We are using a ‘What you see is what you get’ style system, where participants react how they think they should, within the context of the event. We encourage dramatic combat and intuitive roleplay that is not constrained by a strict rule system. We do have rules but these tend to be integrated into the actual in-character game itself and will be driven by the NPC’s. We insist that you are nice to each other when fighting as we want people to pretend to get hurt rather than actually getting an injury. If someone manages to hit you with a weapon then react to it in some way. This reaction could range from instantly falling over dead, to limping away, to complaining loudly about how hard you have been hit, or gradually slowing down and starting to stagger from blood-loss. The most important thing is to do everything you can to avoid being hit in the first place as medieval weapons can inflict horrific wounds. Super natural effects are possible, for example a character might really believe that a priest’s oration will give them more courage in a battle, that prayers will speed the healing of a wound or that a curse will cause an itchy groin. If you are not sure how to portray a powerful priest or a mighty sorcerer then these too are skills that can be learned.

The only thing we are happy to cheat on is healing. Its very dull to spend the whole event being wounded – unless that’s what you want to play with – so we have decided that one of the side effects of the plagues has been to give people accelerated healing powers. Surgeons and leeches still have their place. Without surgery, or healing potions and poultices, you will still die, but if treated with some competence, then wounds will heal in a very short time. Minutes to an hour or two. Prayer is especially helpful as well, either by the patient themselves or by others on their behalf.

The joy of failing: when roleplaying it usually turns out to be a great deal more fun if your character has some flaws. The stories that get told afterwards are usually based around something going wrong, before eventual salvation, or indeed it going even more wrong. We hope you will ‘chew the scenery’.

DSC_5326 copy

Army Structure

At each event there will be a need to establish an army structure. Quite how this works will be down to the participants on the day but here are some recommendations that you are free to adopt, adapt or ignore as you see fit. We will be looking to place some characters into positions before the event to ensure that the army of Lady Anne is able to survive any immediate threats.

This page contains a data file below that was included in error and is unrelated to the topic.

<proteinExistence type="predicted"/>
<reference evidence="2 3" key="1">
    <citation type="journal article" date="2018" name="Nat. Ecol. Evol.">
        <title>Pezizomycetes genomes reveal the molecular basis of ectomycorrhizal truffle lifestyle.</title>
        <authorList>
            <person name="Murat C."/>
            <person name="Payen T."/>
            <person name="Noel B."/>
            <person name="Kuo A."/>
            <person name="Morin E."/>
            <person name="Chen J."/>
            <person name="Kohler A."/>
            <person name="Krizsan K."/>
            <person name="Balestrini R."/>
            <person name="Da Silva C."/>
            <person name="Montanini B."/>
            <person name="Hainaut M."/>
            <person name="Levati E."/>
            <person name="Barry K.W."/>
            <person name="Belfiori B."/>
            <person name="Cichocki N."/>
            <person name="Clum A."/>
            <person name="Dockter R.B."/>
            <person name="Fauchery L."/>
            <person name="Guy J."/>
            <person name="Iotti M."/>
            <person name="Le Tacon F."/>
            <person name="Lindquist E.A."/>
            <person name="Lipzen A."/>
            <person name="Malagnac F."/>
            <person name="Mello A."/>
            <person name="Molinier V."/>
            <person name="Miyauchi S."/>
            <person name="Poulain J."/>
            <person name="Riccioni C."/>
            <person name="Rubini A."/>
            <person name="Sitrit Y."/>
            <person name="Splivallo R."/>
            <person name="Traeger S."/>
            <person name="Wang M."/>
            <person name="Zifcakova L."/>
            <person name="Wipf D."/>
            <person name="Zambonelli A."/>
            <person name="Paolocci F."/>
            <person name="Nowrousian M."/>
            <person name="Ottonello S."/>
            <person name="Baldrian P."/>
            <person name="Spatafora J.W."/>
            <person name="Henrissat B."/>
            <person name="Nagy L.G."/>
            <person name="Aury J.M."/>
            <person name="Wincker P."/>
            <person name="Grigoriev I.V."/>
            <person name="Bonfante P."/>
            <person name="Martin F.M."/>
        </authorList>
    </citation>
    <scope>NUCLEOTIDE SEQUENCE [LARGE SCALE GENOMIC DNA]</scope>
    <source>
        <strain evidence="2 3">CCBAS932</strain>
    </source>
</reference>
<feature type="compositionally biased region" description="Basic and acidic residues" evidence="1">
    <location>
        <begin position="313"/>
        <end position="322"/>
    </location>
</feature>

At the start of the event we suggest organising combatants into groups of 5-10 called a lance or a troop with a leader (sergeant) and an assistant leader (corporal) within that group, each lance being made up of combatants who are wielding one distinct weapon type. So lances will comprise of either archers or Billmen or shields users and other mixed weapon types.
Two lances will form a watch with one of the sergeants being promoted to vintener and acting as leader of the watch. We encourage actual groups of players to come along already in this sort of structure, although there may be some changes that will be made to make up the numbers and allow individual players to join a bigger group.

There will be a general in command of the army and Various Captains in charge of sections or Petty captains that will be appointed as needed and based on their ability to command, these could include:

The Captain of the Company.

In overall command, the Captain will coordinate all battlefield training.
A position currently held by Walter Savage.

The Master of arms.

In charge of the battle readiness of the troops of the company, will coordinate individual martial training.
A position currently held by Edward Steel.

The Provost.

In charge of discipline.
The Provost and his soldiers will also have the responsibility for closing the tavern, promoting proper hydration and encouraging people to get to training on time.

The Ensign or Ancient.

The standard bearer for the company.

The Surgeon.

In charge of the health of the company.
The head surgeon will also have a responsibility to assess whether people are actually fit to take the battlefield.

The Armourer.

In charge of insuring that the company have weapons sharp and armour fit for battle.
The head Armourer also has the responsibility to check that weapons and armour are safe to use.

The Herald.

In charge of communicating with people both within and outside the company.

The Paymaster.

In charge of paying the troops and maintaining the accounts.

Military Discipline

Historically, discipline was a crucial element in any well trained medieval army. At the event we will need to maintain a reasonable degree of organisation to get everyone to where they need to be at the right time without it being onerous or disruptive. We will be available for training sessions and to provide advice. As we intend to do this in-character there will be a need to speak with instructors you want to use and arrange with them quite what you want to achieve.

In the absence of an organised prison service most punishment in the military was either death or a fine. We can add to that: a loss of rank and/or privileges, possibly flogging, spiritual cleansing by pilgrimages and/or priests, probably being shouted at a lot, and perhaps worst of all (for some) being banned from the tavern. We hope that people are prepared to join in with the spirit of the process and allow us to run the organised sections of the event; other than that we fully expect people to break the rules knowing the consequences. There will be a provost (an army police officer) with the right to make arrests, inquire after people’s activities and intentions, break up illegal meetings and close the tavern when it gets too late.